• Eastcote Studios (London) – recording (tracks 3, 5)
  • Cherry Bear Studios – recording (tracks 4, 7)
  • Abbey Road Studios (London) – recording (track 6)
  • Roundhouse (London) – mixing (track 7)
  • Hot Nights (London) – recording (track 9)
  • LOUD Mastering (Taunton) – remixing, remastering (2012 Mix/Master)


  • Shara Nelson – vocals (tracks 1, 6–8)
  • Horace Andy – vocals (tracks 2, 5, 9)
  • Massive Attack – vocals (tracks 3, 5, 7)
  • Paul Johnson – bass guitar (track 3)
  • Tony Bryan – vocals (track 4)
  • Wil Malone – string arrangement, conducting (track 6)
  • Gavyn Wright – leader (track 6)
  • Neneh Cherry – additional arrangement (track 9)
  • Mikey General – backing vocal (track 9)


  • Massive Attack – production, mixing
  • Jonny Dollar – production, mixing
  • Booga Bear – executive production
  • Jeremy Allom – mix engineering (tracks 1, 3–7, 9)
  • Bryan Chuck New – mix engineering (tracks 2, 8)
  • Kevin Petri – engineering (tracks 3, 5)
  • Haydn – string engineering (track 6)
  • John Dent – remastering (2012 mix/master)
  • Bruno Ellingham – remixing (2012 mix/master)




Certifications for Blue Lines
Region Certification Certified units/sales
France (SNEP)[45] 2× Gold 200,000*
United Kingdom (BPI)[47] 2× Platinum 856,108[46]

* Sales figures based on certification alone.


  1. ^ On certain releases, the group is credited as "Massive".


  1. ^ a b Arundel, Jim (30 March 1991). "Rhapsody in Blue". Melody Maker. London. p. 34. ISSN 0025-9012.
  2. ^ a b "500 Greatest Albums of All Time". Rolling Stone. 31 May 2012. Retrieved 5 September 2019.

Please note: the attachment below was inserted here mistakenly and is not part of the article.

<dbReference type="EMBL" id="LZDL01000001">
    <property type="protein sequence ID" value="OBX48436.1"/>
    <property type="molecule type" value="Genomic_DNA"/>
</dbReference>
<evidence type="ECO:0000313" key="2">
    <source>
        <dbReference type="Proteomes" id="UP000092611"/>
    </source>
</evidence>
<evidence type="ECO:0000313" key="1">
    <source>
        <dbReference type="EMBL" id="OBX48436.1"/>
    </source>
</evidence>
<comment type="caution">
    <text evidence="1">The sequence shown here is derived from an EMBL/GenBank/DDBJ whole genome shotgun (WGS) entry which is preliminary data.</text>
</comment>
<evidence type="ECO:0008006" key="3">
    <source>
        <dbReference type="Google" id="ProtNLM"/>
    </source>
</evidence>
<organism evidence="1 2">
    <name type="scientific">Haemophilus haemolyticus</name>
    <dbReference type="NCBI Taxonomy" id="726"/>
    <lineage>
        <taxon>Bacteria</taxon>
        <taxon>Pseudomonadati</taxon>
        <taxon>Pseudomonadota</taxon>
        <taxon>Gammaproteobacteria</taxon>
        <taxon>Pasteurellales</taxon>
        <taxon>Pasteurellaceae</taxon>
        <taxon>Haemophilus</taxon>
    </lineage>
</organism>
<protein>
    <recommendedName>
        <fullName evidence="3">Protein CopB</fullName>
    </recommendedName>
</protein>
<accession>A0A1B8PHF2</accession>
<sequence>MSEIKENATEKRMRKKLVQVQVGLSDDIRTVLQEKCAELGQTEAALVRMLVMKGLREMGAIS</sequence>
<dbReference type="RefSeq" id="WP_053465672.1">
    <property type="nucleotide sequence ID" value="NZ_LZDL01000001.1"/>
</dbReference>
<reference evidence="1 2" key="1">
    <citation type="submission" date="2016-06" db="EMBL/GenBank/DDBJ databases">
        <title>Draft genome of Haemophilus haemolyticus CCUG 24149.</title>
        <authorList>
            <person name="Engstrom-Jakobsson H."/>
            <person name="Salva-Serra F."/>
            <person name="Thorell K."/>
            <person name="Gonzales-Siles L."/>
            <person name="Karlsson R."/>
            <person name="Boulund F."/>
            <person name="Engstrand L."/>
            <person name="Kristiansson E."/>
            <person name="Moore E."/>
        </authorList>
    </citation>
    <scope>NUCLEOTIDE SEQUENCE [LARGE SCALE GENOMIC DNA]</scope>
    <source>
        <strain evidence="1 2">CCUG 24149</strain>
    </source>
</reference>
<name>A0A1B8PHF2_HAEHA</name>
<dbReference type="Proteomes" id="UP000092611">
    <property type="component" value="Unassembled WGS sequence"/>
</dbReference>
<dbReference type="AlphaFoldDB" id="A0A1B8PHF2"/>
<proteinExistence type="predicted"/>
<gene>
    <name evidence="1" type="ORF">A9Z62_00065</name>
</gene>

3. ^ a b "The 500 Greatest Albums of All Time". Rolling Stone. 22 September 2020. Retrieved 24 August 2021.
  4. ^ a b "Top 100 Albums of the 1990s". Pitchfork. 17 November 2003. p. 2. Retrieved 2 December 2012.
  5. ^ "Massive Attack announce specially remastered Blue Lines reissue". Fact. 11 September 2012. Retrieved 1 November 2012.
  6. ^ "You know the score!". Select. No. 19. London. January 1992. p. 51. ISSN 0959-8367.
  7. ^ a b Reynolds, Simon (1998). Generation Ecstasy: Into the World of Techno and Rave Culture. Little, Brown and Company. p. 321. ISBN 0-316-74111-6.
  8. ^ Thompson, Ben (20 June 2004). "Blue Lines, Massive Attack". The Observer. London. Retrieved 13 October 2009.
  9. ^ Garcia, Guy (25 October 1998). "Trip-Hop Reinvents Itself to Take on the World". The New York Times. Retrieved 13 October 2009.
  10. ^ a b Schwartz, Mark (1999). "Planet Rock: Hip Hop Supa National". In Light, Alan (ed.). The Vibe History of Hip Hop. New York: Three Rivers Press. pp. 361–372. ISBN 0-609-80503-7.
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  13. ^ a b Gallucci, Michael (20 November 2012). "Massive Attack: Blue Lines". The A.V. Club. Retrieved 5 December 2012.
  14. ^ a b Petridis, Alexis (6 December 2012). "Massive Attack: Blue Lines (remastered) – review". The Guardian. London. Retrieved 6 December 2012.
  15. ^ Segal, Victoria (December 2012). "Massive Attack: Blue Lines". Mojo. No. 229. London. p. 102. ISSN 1351-0193.
  16. ^ a b Fadele, Dele (6 April 1991). "Immense at Work". NME. London. p. 35. ISSN 0028-6362. Archived from the original on 11 October 2000. Retrieved 23 January 2016.
  17. ^ a b Raymer, Miles (30 November 2012). "Massive Attack: Blue Lines". Pitchfork. Retrieved 5 December 2012.
  18. ^ "Massive: Blue Lines". Q. No. 57. London. June 1991. ISSN 0955-4955.
  19. ^ a b Kot, Greg (2004). "Massive Attack". In Brackett, Nathan; Hoard, Christian (eds.). The New Rolling Stone Album Guide (4th ed.). Simon & Schuster. pp. 517–518. ISBN 0-7432-0169-8.
  20. ^ a b Harrison, Andrew (April 1991). "Power Gem". Select. No. 10. London. p. 80. ISSN 0959-8367.
  21. ^ Martin, Piers (December 2012). "Massive Attack: Blue Lines". Uncut. No. 187. London. p. 92. ISSN 1368-0722.
  22. ^ Christgau, Robert (2000). "Massive Attack: Blue Lines". Christgau's Consumer Guide: Albums of the '90s. St. Martin's Griffin. p. 196. ISBN 0-312-24560-2. Retrieved 18 March 2022.
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  27. ^ Wadsworth, Andrew (November 2003). "'I Was Choking on Animal Hair!'". Blender. Vol. 2, no. 9. New York. pp. 126–127. ISSN 1534-0554. Archived from the original on 8 March 2010. Retrieved 20 December 2022.